TORONTO -- The Blue Jays have found the versatile infielder they were looking for after acquiring Aledmys Diaz from the Cardinals in exchange for Minor League outfielder J.B. Woodman.Diaz was an All-Star in 2016, but he regressed with the bat this past season and was sent back to the Minor
TORONTO -- The Blue Jays have found the versatile infielder they were looking for after acquiring Aledmys Diaz from the Cardinals in exchange for Minor League outfielder J.B. Woodman.
Diaz was an All-Star in 2016, but he regressed with the bat this past season and was sent back to the Minor Leagues midway through the year. He's a shortstop by trade, but also made appearances for the Cardinals at second base and in left field.
This is exactly the type of player Blue Jays general manager Ross Atkins said was his top priority at the recent General Managers Meetings. Toronto was seeking increased depth up the middle after losing starting shortstop Troy Tulowitzki and second baseman Devon Travis to significant injuries during each of the past two years.
"Our priority is complementing our infield in some way with versatility," Atkins said at the time. "Someone not that can just play when needed, but someone who could potentially get 600 plate appearances across our infield in some form or fashion."
Diaz was signed out of Cuba as an international free agent to a four-year contract worth $8 million. The 27-year-old broke camp with St. Louis in 2016, and he hit .300 with 17 home runs, 65 RBIs and an .879 OPS in 111 games. More of the same was expected this year, but Diaz hit .259/.290/.392 with seven home runs and 20 RBIs in 79 games.
Toronto now appears to have settled its middle-infield situation for the 2018 season. Diaz likely will see time at shortstop and second base while possibly even making an occasional start in the outfield. He will have the inside track at the super utility job next year, while recently acquired Mpho' Ngoepe provides additional depth as a defensive specialist.
Tulowitzki has appeared in more than 130 games just once since 2011. Travis has undergone multiple knee surgeries and has been limited to 213 games over the last three years. That's why acquiring a so-called bench player who could receive upwards of 500 at-bats became a priority this offseason. Diaz essentially takes the spot of the light-hitting Ryan Goins, who was non-tendered by the ballclub on Friday night.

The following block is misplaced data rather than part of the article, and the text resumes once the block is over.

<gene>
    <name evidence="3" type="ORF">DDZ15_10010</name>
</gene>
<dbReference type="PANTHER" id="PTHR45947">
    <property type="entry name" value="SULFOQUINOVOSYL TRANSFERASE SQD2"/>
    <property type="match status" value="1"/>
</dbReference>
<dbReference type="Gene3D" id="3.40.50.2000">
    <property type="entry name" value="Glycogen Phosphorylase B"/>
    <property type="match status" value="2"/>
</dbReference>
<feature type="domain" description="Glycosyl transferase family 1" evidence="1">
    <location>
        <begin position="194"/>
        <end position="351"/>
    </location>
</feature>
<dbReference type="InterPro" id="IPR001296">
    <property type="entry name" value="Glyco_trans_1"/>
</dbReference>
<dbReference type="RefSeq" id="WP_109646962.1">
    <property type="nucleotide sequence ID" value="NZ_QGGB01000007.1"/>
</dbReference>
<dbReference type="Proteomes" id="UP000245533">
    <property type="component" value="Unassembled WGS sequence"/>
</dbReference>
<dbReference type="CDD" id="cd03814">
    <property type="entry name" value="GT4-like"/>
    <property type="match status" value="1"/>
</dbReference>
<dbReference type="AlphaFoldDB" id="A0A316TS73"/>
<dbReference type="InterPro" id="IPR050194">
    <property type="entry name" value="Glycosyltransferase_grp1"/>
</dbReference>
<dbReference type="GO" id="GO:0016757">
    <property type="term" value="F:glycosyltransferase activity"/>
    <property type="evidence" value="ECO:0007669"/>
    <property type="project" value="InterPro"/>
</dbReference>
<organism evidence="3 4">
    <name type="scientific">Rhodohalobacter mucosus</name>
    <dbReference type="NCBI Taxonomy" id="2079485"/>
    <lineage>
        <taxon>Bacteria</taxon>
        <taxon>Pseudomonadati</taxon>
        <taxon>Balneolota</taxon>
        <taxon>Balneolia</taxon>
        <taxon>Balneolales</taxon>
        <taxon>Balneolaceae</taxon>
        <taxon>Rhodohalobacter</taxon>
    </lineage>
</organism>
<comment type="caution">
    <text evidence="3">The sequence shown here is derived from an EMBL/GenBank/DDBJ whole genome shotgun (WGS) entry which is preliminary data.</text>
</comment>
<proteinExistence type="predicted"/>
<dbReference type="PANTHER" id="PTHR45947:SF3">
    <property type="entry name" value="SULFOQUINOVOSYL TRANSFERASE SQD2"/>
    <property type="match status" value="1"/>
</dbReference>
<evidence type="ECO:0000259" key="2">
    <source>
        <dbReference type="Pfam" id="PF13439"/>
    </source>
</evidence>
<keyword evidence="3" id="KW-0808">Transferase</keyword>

Diaz's fall from grace in the Cardinals' organization coincided with the rise of Paul DeJong, who took over as the starting shortstop in St. Louis. It was DeJong's presence that prompted Diaz to ask St. Louis for opportunities to play other infield spots during his final month at Triple-A Memphis. That bodes well for his time in Toronto, because the Blue Jays currently don't have a starting job to offer him.
"I want to be an everyday player in the big leagues," said Diaz, who is under club control through 2022. "That's why I wanted to get work at second base and third base. It gives me more options, and hopefully an organization will give me a chance to play every day. That's what I want to do."
The Blue Jays parted ways with the promising prospect Woodman to get the deal done. Woodman was ranked Toronto's No. 28 prospect by MLBPipeline.com, and he's a former second-round pick in the 2016 Draft. Woodman hit .240 with a .699 OPS in 96 games for Class A Lansing during his age-22 season.
Gregor Chisholm has covered the Blue Jays for MLB.com since 2011. Follow him on Twitter @gregorMLB and Facebook, and listen to his podcast.